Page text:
Biodegradable, photocrosslinked alginate hydrogels with independently tailorable physical properties and cell adhesivity

Oju Jeon, Caitlin Powell, Shaoly M Ahmed, Eben Alsberg
Tissue Engineering. Part A 2010, 16 (9): 2915-25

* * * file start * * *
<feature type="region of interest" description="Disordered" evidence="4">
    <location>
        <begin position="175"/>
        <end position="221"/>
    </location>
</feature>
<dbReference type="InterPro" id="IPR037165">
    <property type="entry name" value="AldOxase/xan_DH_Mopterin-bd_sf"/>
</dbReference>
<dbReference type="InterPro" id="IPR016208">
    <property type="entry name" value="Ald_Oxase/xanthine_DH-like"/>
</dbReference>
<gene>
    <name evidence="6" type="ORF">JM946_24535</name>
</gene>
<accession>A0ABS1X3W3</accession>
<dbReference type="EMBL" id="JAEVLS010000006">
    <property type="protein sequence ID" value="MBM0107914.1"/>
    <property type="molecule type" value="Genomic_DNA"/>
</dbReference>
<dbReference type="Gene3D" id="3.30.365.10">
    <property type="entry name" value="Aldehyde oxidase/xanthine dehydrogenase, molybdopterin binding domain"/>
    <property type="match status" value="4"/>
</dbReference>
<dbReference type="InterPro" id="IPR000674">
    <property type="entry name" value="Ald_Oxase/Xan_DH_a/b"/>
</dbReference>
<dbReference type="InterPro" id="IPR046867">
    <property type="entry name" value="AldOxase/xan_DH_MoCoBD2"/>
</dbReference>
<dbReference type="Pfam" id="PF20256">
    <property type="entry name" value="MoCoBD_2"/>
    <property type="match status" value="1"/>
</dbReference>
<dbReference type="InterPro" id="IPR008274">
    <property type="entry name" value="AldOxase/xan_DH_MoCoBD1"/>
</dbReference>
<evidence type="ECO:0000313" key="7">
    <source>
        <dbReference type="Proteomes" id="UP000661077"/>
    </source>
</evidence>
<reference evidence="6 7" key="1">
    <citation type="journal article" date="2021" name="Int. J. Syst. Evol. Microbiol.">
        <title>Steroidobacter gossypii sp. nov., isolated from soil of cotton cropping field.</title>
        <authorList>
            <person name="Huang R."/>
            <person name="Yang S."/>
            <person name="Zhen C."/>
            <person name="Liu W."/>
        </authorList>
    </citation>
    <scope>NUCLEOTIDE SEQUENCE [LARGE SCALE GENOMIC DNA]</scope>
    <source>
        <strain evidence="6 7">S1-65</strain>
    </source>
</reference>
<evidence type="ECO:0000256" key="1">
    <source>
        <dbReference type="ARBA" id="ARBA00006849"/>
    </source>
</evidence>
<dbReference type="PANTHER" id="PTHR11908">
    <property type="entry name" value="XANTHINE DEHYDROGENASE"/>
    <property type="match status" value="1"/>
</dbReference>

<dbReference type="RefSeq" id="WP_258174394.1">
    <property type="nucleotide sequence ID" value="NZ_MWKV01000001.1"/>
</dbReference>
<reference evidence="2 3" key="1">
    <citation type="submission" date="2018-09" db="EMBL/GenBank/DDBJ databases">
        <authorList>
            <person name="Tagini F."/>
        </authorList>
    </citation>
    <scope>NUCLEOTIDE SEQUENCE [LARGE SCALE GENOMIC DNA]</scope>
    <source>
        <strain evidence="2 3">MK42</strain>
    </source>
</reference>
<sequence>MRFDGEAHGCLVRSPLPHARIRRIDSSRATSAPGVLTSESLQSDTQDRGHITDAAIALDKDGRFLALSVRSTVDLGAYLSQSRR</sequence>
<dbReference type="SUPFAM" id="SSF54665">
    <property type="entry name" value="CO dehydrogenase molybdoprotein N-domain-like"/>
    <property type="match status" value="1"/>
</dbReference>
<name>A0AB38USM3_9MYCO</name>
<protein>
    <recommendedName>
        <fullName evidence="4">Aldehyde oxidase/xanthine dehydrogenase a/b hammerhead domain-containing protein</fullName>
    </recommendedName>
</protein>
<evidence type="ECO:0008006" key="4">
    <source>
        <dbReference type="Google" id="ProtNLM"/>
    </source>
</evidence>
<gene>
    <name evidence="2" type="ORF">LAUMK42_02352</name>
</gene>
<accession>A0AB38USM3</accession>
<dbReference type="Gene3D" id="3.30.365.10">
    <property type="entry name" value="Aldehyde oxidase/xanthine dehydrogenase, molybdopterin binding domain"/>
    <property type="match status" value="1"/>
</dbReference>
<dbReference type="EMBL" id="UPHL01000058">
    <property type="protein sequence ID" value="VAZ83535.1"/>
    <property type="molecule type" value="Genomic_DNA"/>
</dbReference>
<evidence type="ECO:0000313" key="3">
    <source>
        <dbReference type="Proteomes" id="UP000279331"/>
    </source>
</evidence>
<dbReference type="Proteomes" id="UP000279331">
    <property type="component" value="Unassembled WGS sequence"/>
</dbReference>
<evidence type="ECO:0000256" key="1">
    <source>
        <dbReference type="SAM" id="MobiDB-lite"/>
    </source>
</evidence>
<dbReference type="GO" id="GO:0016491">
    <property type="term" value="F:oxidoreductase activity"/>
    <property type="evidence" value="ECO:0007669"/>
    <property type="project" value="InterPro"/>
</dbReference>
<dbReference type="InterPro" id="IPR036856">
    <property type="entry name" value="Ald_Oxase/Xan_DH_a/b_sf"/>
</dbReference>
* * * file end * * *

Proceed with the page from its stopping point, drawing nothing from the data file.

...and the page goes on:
Biocompatible polymers capable of photopolymerization are of immense interest for tissue engineering applications as they can be injected in a minimally invasive manner into a defect site and, then upon application of ultraviolet light, rapidly form hydrogels in situ. Cell adhesion interactions with a biomaterial are known to be important in regulating cell behaviors such as proliferation and differentiation. Therefore, we have covalently modified photocrosslinkable alginate with cell adhesion ligands containing the Arg-Gly-Asp amino acid sequence to form biodegradable, photocrosslinked alginate hydrogels with controlled cell adhesivity. This unique polymer system allows for independent modulation of the physical and biochemical signaling environment presented to cells. The physical properties of the hydrogels such as elastic moduli, swelling ratios, and degradation profiles were similar at the same crosslinking density regardless of the presence of adhesion ligands. Chondrocytes seeded on the surface of the adhesion ligand-modified hydrogels were able to attach and spread, whereas those seeded on unmodified hydrogels exhibited minimal adherence. Importantly, the adhesion-ligand-modified hydrogels enhanced the proliferation and chondrogenic differentiated function of encapsulated chondrocytes as demonstrated by increased DNA content and production of glycosaminoglycans compared to unmodified control hydrogels. This new photocrosslinkable, biodegradable biomaterial system in which the soluble (e.g., growth factors) and insoluble (e.g., cell adhesion ligands) biochemical signaling environment and the biomaterial physical properties (e.g., the elastic moduli) can be independently controlled may be a powerful tool for elucidating the individual and combined effects of these parameters on cell function for cartilage tissue engineering and other regenerative medicine applications.

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